Archive for ‘extradition law’

11/05/2019

Hong Kong lawmakers fight over extradition law

Fighting erupted in Hong Kong’s legislature on Saturday over planned changes to the law allowing suspects to be sent to mainland China for trial.

Several lawmakers were injured and one was taken to hospital as politicians clashed in the chamber.

Critics believe the proposed switch to the extradition law would erode Hong Kong’s freedoms.

But authorities say they need to make the change so they can extradite a murder suspect to Taiwan.

One pro-Beijing lawmaker called it “a sad day for Hong Kong”.

Pro-democracy lawmaker James To originally led the session on the controversial extradition bill but earlier this week those supportive of the new law replaced him as chairman.

Tensions boiled over on Saturday, with politicians swearing and jumping over tables amid a crowd of reporters as they fought to control the microphone.

Scuffles broke out in Hong Kong's legislature over proposed changes to extradition lawsImage copyright REUTERS
Image caption Opponents and supporters of the bill clashed in the legislature
Gary Fan stretchered out after clashes between opponents and supporters of Hong Kong's proposed extradition law changesImage copyright REUTERS
Image caption Pro-democracy lawmaker Gary Fan was taken out on a stretcher

Pro-democracy legislator Gary Fan collapsed and was carried out on a stretcher, while one pro-Beijing legislator was later seen with his arm in a sling.

Why change the extradition laws?

Under a policy known as “One Country, Two Systems”, Hong Kong has a separate legal system to mainland China.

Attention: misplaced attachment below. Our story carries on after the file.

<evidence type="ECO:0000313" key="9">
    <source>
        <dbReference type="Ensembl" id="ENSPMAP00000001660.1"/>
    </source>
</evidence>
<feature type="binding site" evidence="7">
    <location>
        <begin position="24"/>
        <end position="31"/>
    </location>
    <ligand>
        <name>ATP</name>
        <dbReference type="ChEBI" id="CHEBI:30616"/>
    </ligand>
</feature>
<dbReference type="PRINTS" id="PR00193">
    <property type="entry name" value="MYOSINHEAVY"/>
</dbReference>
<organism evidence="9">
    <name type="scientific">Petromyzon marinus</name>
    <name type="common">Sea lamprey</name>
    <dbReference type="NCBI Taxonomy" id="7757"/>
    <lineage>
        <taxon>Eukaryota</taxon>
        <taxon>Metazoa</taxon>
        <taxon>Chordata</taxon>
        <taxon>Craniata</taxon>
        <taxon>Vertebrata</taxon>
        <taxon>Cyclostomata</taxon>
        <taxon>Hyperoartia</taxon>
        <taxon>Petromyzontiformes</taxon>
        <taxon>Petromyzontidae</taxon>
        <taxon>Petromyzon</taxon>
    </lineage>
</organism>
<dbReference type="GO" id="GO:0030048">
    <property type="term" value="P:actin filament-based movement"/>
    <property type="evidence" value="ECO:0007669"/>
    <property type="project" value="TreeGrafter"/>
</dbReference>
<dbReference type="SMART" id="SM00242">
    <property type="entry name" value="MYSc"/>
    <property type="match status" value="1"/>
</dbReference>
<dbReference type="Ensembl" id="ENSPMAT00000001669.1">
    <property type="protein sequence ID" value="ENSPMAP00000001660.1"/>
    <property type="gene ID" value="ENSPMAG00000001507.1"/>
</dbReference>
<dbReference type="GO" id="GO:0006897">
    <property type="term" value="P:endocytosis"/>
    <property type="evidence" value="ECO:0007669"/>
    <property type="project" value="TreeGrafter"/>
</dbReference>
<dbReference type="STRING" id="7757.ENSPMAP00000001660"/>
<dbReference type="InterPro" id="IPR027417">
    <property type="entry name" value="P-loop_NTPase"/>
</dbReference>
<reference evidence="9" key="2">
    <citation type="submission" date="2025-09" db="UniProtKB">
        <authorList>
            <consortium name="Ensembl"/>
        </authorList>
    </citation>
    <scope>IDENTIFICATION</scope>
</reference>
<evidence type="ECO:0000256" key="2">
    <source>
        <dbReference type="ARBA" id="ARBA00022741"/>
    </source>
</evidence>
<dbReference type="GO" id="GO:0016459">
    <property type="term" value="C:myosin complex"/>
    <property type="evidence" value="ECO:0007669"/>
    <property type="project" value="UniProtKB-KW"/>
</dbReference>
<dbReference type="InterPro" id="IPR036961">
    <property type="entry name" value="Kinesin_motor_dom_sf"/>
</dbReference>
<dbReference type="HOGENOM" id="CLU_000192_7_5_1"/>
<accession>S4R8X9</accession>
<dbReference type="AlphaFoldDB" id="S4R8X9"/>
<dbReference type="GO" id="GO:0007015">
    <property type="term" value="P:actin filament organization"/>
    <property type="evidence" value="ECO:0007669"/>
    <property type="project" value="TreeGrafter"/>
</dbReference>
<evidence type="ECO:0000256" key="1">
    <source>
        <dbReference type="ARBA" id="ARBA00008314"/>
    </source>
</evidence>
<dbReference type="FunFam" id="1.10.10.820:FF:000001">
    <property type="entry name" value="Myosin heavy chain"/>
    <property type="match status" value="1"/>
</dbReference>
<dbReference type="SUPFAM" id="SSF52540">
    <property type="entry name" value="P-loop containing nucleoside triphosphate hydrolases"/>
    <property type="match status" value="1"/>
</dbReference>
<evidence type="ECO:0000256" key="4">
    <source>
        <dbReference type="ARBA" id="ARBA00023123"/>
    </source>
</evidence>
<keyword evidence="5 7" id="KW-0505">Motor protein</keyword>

Beijing regained control over the former British colony in 1997 on the condition it would allow the territory “a high degree of autonomy, except in foreign and defence affairs” for 50 years.

But Hong Kong’s pro-Beijing leader Carrie Lam earlier this year announced plans to change the law so suspects could be extradited to Taiwan, Macau or mainland China on a case-by-case basis.

Hong Kong's leader Carrie LamImage copyright REUTERS
Image caption Some critics say Carrie Lam has “betrayed” Hong Kong over the law change

Ms Lam has cited the case of a 19-year-old Hong Kong man who allegedly murdered his pregnant girlfriend while on holiday in Taiwan before fleeing home.

While Taiwan has sought his extradition, Hong Kong officials say they cannot help as they do not have an extradition agreement with Taiwan.

Why object to the switch?

The proposed change has generated huge criticism.

Protesters against the law marched on the streets last month in the biggest rally since 2014’s pro-democracy Umbrella Movement demonstrations.

Even the normally conservative business community has objected. The International Chamber of Commerce in Hong Kong said the bill has “gross inadequacies” which could mean people risk “losing freedom, property and even their life”.

And Chris Patten, the last British governor of Hong Kong, told the government-funded broadcaster RTHK last month the proposal was “an assault on Hong Kong’s values, stability and security”.

Source: The BBC

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15/03/2019